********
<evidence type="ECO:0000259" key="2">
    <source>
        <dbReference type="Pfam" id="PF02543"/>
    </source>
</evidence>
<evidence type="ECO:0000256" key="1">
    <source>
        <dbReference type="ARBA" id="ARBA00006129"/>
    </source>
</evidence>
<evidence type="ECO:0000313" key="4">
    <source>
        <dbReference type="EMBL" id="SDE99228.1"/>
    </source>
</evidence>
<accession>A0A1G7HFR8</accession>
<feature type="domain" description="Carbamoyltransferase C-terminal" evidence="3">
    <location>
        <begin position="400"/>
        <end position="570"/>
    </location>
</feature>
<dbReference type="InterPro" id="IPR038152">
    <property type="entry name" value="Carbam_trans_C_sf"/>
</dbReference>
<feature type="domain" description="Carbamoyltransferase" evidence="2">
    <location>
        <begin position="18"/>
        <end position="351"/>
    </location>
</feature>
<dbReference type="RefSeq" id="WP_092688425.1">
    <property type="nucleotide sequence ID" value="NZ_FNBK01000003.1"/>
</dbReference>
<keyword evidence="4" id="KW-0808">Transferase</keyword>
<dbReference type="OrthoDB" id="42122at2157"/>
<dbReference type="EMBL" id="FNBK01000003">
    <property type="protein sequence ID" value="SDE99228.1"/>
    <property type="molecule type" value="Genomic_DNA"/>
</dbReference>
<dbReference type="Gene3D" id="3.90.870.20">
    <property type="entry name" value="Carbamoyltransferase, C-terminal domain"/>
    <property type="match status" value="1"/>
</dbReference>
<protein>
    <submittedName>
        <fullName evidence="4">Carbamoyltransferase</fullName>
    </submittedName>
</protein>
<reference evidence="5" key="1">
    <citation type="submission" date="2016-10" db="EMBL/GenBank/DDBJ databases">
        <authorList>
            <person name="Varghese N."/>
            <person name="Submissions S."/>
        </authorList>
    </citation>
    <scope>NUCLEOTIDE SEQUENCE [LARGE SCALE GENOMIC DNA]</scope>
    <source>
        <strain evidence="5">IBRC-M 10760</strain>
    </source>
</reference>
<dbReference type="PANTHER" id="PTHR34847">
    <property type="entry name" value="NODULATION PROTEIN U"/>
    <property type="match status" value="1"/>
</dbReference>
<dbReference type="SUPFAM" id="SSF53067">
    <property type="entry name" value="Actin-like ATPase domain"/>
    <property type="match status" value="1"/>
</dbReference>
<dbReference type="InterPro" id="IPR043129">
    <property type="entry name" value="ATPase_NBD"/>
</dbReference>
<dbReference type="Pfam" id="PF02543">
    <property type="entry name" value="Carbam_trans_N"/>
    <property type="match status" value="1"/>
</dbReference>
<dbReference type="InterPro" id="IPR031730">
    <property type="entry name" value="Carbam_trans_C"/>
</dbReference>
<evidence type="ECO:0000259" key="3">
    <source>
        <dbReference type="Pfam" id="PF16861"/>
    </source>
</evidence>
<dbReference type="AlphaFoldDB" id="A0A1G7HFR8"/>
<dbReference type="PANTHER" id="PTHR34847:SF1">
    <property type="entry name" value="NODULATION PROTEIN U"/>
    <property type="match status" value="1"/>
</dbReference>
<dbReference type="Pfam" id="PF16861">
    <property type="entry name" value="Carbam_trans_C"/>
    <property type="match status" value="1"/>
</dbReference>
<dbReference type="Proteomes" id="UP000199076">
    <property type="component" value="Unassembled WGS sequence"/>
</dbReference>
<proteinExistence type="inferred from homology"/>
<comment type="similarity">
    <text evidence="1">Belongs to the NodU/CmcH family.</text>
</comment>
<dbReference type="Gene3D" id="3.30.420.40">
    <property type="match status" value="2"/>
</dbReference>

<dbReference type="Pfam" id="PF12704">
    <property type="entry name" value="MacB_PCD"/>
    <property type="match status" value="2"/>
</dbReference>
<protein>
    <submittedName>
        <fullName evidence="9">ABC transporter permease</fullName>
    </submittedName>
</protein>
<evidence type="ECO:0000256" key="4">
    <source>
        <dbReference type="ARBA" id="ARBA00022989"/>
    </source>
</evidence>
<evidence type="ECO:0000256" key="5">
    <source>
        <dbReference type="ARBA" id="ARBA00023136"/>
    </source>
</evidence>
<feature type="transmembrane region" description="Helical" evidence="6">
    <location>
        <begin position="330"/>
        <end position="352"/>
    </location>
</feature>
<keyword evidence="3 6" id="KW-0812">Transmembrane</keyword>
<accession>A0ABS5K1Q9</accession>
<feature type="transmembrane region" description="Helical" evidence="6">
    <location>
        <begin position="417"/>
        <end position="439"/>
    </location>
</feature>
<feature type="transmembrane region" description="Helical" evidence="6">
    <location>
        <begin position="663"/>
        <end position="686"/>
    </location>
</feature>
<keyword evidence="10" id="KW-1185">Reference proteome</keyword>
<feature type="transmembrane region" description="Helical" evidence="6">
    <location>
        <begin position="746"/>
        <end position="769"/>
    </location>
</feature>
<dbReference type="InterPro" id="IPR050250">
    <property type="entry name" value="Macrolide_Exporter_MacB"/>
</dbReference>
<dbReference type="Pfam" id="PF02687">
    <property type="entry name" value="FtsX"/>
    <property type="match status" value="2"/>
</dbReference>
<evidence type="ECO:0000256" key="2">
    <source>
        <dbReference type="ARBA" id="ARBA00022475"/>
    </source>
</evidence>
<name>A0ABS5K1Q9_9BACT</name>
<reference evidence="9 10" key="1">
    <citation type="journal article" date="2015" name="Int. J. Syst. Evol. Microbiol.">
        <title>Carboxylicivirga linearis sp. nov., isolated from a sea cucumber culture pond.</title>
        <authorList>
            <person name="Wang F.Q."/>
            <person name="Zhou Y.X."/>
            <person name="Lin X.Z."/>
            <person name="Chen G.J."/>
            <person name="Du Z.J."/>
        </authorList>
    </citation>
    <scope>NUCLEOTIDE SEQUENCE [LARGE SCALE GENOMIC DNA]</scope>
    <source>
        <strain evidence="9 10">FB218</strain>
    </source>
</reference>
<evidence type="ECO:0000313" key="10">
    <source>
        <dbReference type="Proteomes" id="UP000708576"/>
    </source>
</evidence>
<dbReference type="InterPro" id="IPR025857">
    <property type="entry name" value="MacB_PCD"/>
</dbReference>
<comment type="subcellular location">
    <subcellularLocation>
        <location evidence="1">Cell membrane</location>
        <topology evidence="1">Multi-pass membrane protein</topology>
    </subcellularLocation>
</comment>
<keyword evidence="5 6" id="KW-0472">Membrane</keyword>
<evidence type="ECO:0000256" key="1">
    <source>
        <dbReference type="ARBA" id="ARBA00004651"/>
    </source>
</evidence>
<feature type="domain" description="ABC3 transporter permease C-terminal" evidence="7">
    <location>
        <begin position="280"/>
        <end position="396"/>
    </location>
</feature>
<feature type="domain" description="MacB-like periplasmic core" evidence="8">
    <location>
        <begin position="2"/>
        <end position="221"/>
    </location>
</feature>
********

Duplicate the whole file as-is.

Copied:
<evidence type="ECO:0000259" key="2">
    <source>
        <dbReference type="Pfam" id="PF02543"/>
    </source>
</evidence>
<evidence type="ECO:0000256" key="1">
    <source>
        <dbReference type="ARBA" id="ARBA00006129"/>
    </source>
</evidence>
<evidence type="ECO:0000313" key="4">
    <source>
        <dbReference type="EMBL" id="SDE99228.1"/>
    </source>
</evidence>
<accession>A0A1G7HFR8</accession>
<feature type="domain" description="Carbamoyltransferase C-terminal" evidence="3">
    <location>
        <begin position="400"/>
        <end position="570"/>
    </location>
</feature>
<dbReference type="InterPro" id="IPR038152">
    <property type="entry name" value="Carbam_trans_C_sf"/>
</dbReference>
<feature type="domain" description="Carbamoyltransferase" evidence="2">
    <location>
        <begin position="18"/>
        <end position="351"/>
    </location>
</feature>
<dbReference type="RefSeq" id="WP_092688425.1">
    <property type="nucleotide sequence ID" value="NZ_FNBK01000003.1"/>
</dbReference>
<keyword evidence="4" id="KW-0808">Transferase</keyword>
<dbReference type="OrthoDB" id="42122at2157"/>
<dbReference type="EMBL" id="FNBK01000003">
    <property type="protein sequence ID" value="SDE99228.1"/>
    <property type="molecule type" value="Genomic_DNA"/>
</dbReference>
<dbReference type="Gene3D" id="3.90.870.20">
    <property type="entry name" value="Carbamoyltransferase, C-terminal domain"/>
    <property type="match status" value="1"/>
</dbReference>
<protein>
    <submittedName>
        <fullName evidence="4">Carbamoyltransferase</fullName>
    </submittedName>
</protein>
<reference evidence="5" key="1">
    <citation type="submission" date="2016-10" db="EMBL/GenBank/DDBJ databases">
        <authorList>
            <person name="Varghese N."/>
            <person name="Submissions S."/>
        </authorList>
    </citation>
    <scope>NUCLEOTIDE SEQUENCE [LARGE SCALE GENOMIC DNA]</scope>
    <source>
        <strain evidence="5">IBRC-M 10760</strain>
    </source>
</reference>
<dbReference type="PANTHER" id="PTHR34847">
    <property type="entry name" value="NODULATION PROTEIN U"/>
    <property type="match status" value="1"/>
</dbReference>
<dbReference type="SUPFAM" id="SSF53067">
    <property type="entry name" value="Actin-like ATPase domain"/>
    <property type="match status" value="1"/>
</dbReference>
<dbReference type="InterPro" id="IPR043129">
    <property type="entry name" value="ATPase_NBD"/>
</dbReference>
<dbReference type="Pfam" id="PF02543">
    <property type="entry name" value="Carbam_trans_N"/>
    <property type="match status" value="1"/>
</dbReference>
<dbReference type="InterPro" id="IPR031730">
    <property type="entry name" value="Carbam_trans_C"/>
</dbReference>
<evidence type="ECO:0000259" key="3">
    <source>
        <dbReference type="Pfam" id="PF16861"/>
    </source>
</evidence>
<dbReference type="AlphaFoldDB" id="A0A1G7HFR8"/>
<dbReference type="PANTHER" id="PTHR34847:SF1">
    <property type="entry name" value="NODULATION PROTEIN U"/>
    <property type="match status" value="1"/>
</dbReference>
<dbReference type="Pfam" id="PF16861">
    <property type="entry name" value="Carbam_trans_C"/>
    <property type="match status" value="1"/>
</dbReference>
<dbReference type="Proteomes" id="UP000199076">
    <property type="component" value="Unassembled WGS sequence"/>
</dbReference>
<proteinExistence type="inferred from homology"/>
<comment type="similarity">
    <text evidence="1">Belongs to the NodU/CmcH family.</text>
</comment>
<dbReference type="Gene3D" id="3.30.420.40">
    <property type="match status" value="2"/>
</dbReference>

<dbReference type="Pfam" id="PF12704">
    <property type="entry name" value="MacB_PCD"/>
    <property type="match status" value="2"/>
</dbReference>
<protein>
    <submittedName>
        <fullName evidence="9">ABC transporter permease</fullName>
    </submittedName>
</protein>
<evidence type="ECO:0000256" key="4">
    <source>
        <dbReference type="ARBA" id="ARBA00022989"/>
    </source>
</evidence>
<evidence type="ECO:0000256" key="5">
    <source>
        <dbReference type="ARBA" id="ARBA00023136"/>
    </source>
</evidence>
<feature type="transmembrane region" description="Helical" evidence="6">
    <location>
        <begin position="330"/>
        <end position="352"/>
    </location>
</feature>
<keyword evidence="3 6" id="KW-0812">Transmembrane</keyword>
<accession>A0ABS5K1Q9</accession>
<feature type="transmembrane region" description="Helical" evidence="6">
    <location>
        <begin position="417"/>
        <end position="439"/>
    </location>
</feature>
<feature type="transmembrane region" description="Helical" evidence="6">
    <location>
        <begin position="663"/>
        <end position="686"/>
    </location>
</feature>
<keyword evidence="10" id="KW-1185">Reference proteome</keyword>
<feature type="transmembrane region" description="Helical" evidence="6">
    <location>
        <begin position="746"/>
        <end position="769"/>
    </location>
</feature>
<dbReference type="InterPro" id="IPR050250">
    <property type="entry name" value="Macrolide_Exporter_MacB"/>
</dbReference>
<dbReference type="Pfam" id="PF02687">
    <property type="entry name" value="FtsX"/>
    <property type="match status" value="2"/>
</dbReference>
<evidence type="ECO:0000256" key="2">
    <source>
        <dbReference type="ARBA" id="ARBA00022475"/>
    </source>
</evidence>
<name>A0ABS5K1Q9_9BACT</name>
<reference evidence="9 10" key="1">
    <citation type="journal article" date="2015" name="Int. J. Syst. Evol. Microbiol.">
        <title>Carboxylicivirga linearis sp. nov., isolated from a sea cucumber culture pond.</title>
        <authorList>
            <person name="Wang F.Q."/>
            <person name="Zhou Y.X."/>
            <person name="Lin X.Z."/>
            <person name="Chen G.J."/>
            <person name="Du Z.J."/>
        </authorList>
    </citation>
    <scope>NUCLEOTIDE SEQUENCE [LARGE SCALE GENOMIC DNA]</scope>
    <source>
        <strain evidence="9 10">FB218</strain>
    </source>
</reference>
<evidence type="ECO:0000313" key="10">
    <source>
        <dbReference type="Proteomes" id="UP000708576"/>
    </source>
</evidence>
<dbReference type="InterPro" id="IPR025857">
    <property type="entry name" value="MacB_PCD"/>
</dbReference>
<comment type="subcellular location">
    <subcellularLocation>
        <location evidence="1">Cell membrane</location>
        <topology evidence="1">Multi-pass membrane protein</topology>
    </subcellularLocation>
</comment>
<keyword evidence="5 6" id="KW-0472">Membrane</keyword>
<evidence type="ECO:0000256" key="1">
    <source>
        <dbReference type="ARBA" id="ARBA00004651"/>
    </source>
</evidence>
<feature type="domain" description="ABC3 transporter permease C-terminal" evidence="7">
    <location>
        <begin position="280"/>
        <end position="396"/>
    </location>
</feature>
<feature type="domain" description="MacB-like periplasmic core" evidence="8">
    <location>
        <begin position="2"/>
        <end position="221"/>
    </location>
</feature>